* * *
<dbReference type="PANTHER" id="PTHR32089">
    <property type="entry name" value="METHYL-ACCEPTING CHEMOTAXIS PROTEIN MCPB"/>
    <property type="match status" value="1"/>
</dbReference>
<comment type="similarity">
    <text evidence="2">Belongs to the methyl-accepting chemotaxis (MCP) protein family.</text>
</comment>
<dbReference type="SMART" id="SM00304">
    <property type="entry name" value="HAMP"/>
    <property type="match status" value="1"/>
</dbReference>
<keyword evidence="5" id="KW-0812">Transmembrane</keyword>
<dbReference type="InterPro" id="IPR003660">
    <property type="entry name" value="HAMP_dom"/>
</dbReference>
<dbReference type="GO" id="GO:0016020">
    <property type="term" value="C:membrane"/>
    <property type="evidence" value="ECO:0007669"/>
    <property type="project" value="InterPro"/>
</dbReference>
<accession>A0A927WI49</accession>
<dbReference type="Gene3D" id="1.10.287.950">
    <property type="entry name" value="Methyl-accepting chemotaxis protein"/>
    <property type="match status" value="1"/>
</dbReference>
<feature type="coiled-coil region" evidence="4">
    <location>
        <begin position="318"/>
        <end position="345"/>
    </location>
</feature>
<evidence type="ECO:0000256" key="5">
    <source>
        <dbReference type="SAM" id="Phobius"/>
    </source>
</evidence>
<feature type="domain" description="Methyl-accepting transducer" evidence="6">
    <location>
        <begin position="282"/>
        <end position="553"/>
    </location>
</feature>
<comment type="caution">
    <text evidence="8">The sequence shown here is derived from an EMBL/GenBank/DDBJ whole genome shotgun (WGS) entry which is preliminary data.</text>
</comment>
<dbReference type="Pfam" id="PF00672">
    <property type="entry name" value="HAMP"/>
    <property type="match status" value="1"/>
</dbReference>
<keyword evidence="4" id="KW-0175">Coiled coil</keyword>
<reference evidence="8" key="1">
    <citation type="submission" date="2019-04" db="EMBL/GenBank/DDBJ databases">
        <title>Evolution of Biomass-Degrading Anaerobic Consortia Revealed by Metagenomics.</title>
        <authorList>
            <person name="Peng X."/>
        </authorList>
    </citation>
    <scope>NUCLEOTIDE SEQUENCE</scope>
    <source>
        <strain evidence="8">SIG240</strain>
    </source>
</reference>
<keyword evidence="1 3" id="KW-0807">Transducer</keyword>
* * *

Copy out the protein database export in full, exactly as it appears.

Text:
<dbReference type="PANTHER" id="PTHR32089">
    <property type="entry name" value="METHYL-ACCEPTING CHEMOTAXIS PROTEIN MCPB"/>
    <property type="match status" value="1"/>
</dbReference>
<comment type="similarity">
    <text evidence="2">Belongs to the methyl-accepting chemotaxis (MCP) protein family.</text>
</comment>
<dbReference type="SMART" id="SM00304">
    <property type="entry name" value="HAMP"/>
    <property type="match status" value="1"/>
</dbReference>
<keyword evidence="5" id="KW-0812">Transmembrane</keyword>
<dbReference type="InterPro" id="IPR003660">
    <property type="entry name" value="HAMP_dom"/>
</dbReference>
<dbReference type="GO" id="GO:0016020">
    <property type="term" value="C:membrane"/>
    <property type="evidence" value="ECO:0007669"/>
    <property type="project" value="InterPro"/>
</dbReference>
<accession>A0A927WI49</accession>
<dbReference type="Gene3D" id="1.10.287.950">
    <property type="entry name" value="Methyl-accepting chemotaxis protein"/>
    <property type="match status" value="1"/>
</dbReference>
<feature type="coiled-coil region" evidence="4">
    <location>
        <begin position="318"/>
        <end position="345"/>
    </location>
</feature>
<evidence type="ECO:0000256" key="5">
    <source>
        <dbReference type="SAM" id="Phobius"/>
    </source>
</evidence>
<feature type="domain" description="Methyl-accepting transducer" evidence="6">
    <location>
        <begin position="282"/>
        <end position="553"/>
    </location>
</feature>
<comment type="caution">
    <text evidence="8">The sequence shown here is derived from an EMBL/GenBank/DDBJ whole genome shotgun (WGS) entry which is preliminary data.</text>
</comment>
<dbReference type="Pfam" id="PF00672">
    <property type="entry name" value="HAMP"/>
    <property type="match status" value="1"/>
</dbReference>
<keyword evidence="4" id="KW-0175">Coiled coil</keyword>
<reference evidence="8" key="1">
    <citation type="submission" date="2019-04" db="EMBL/GenBank/DDBJ databases">
        <title>Evolution of Biomass-Degrading Anaerobic Consortia Revealed by Metagenomics.</title>
        <authorList>
            <person name="Peng X."/>
        </authorList>
    </citation>
    <scope>NUCLEOTIDE SEQUENCE</scope>
    <source>
        <strain evidence="8">SIG240</strain>
    </source>
</reference>
<keyword evidence="1 3" id="KW-0807">Transducer</keyword>